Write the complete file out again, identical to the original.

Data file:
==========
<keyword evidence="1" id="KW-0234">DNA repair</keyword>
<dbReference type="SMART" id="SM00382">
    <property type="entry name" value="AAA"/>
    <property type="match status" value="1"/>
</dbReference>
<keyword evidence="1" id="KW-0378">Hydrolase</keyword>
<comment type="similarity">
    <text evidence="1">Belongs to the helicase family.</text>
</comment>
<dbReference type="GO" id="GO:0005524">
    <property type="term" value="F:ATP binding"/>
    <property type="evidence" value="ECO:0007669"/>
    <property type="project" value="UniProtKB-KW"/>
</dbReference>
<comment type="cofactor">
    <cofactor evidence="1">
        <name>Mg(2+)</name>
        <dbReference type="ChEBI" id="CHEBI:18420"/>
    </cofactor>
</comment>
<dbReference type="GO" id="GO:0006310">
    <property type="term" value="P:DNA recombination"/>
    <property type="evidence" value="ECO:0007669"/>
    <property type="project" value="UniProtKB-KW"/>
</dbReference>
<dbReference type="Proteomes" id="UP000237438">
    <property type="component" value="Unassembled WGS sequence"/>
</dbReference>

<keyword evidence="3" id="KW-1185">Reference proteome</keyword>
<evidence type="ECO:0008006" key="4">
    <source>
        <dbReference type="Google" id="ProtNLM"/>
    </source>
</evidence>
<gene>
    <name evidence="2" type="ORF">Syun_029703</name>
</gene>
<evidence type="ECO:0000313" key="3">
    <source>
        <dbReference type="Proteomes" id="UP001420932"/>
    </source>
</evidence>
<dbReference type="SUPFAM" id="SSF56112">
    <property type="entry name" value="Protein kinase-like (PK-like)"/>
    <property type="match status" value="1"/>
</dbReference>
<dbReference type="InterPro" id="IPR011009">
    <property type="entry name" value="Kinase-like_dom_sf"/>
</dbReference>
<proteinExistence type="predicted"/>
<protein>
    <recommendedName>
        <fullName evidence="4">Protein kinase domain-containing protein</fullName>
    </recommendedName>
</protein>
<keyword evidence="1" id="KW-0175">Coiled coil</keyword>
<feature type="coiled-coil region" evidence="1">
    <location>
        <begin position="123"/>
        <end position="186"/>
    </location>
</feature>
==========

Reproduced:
<keyword evidence="1" id="KW-0234">DNA repair</keyword>
<dbReference type="SMART" id="SM00382">
    <property type="entry name" value="AAA"/>
    <property type="match status" value="1"/>
</dbReference>
<keyword evidence="1" id="KW-0378">Hydrolase</keyword>
<comment type="similarity">
    <text evidence="1">Belongs to the helicase family.</text>
</comment>
<dbReference type="GO" id="GO:0005524">
    <property type="term" value="F:ATP binding"/>
    <property type="evidence" value="ECO:0007669"/>
    <property type="project" value="UniProtKB-KW"/>
</dbReference>
<comment type="cofactor">
    <cofactor evidence="1">
        <name>Mg(2+)</name>
        <dbReference type="ChEBI" id="CHEBI:18420"/>
    </cofactor>
</comment>
<dbReference type="GO" id="GO:0006310">
    <property type="term" value="P:DNA recombination"/>
    <property type="evidence" value="ECO:0007669"/>
    <property type="project" value="UniProtKB-KW"/>
</dbReference>
<dbReference type="Proteomes" id="UP000237438">
    <property type="component" value="Unassembled WGS sequence"/>
</dbReference>

<keyword evidence="3" id="KW-1185">Reference proteome</keyword>
<evidence type="ECO:0008006" key="4">
    <source>
        <dbReference type="Google" id="ProtNLM"/>
    </source>
</evidence>
<gene>
    <name evidence="2" type="ORF">Syun_029703</name>
</gene>
<evidence type="ECO:0000313" key="3">
    <source>
        <dbReference type="Proteomes" id="UP001420932"/>
    </source>
</evidence>
<dbReference type="SUPFAM" id="SSF56112">
    <property type="entry name" value="Protein kinase-like (PK-like)"/>
    <property type="match status" value="1"/>
</dbReference>
<dbReference type="InterPro" id="IPR011009">
    <property type="entry name" value="Kinase-like_dom_sf"/>
</dbReference>
<proteinExistence type="predicted"/>
<protein>
    <recommendedName>
        <fullName evidence="4">Protein kinase domain-containing protein</fullName>
    </recommendedName>
</protein>
<keyword evidence="1" id="KW-0175">Coiled coil</keyword>
<feature type="coiled-coil region" evidence="1">
    <location>
        <begin position="123"/>
        <end position="186"/>
    </location>
</feature>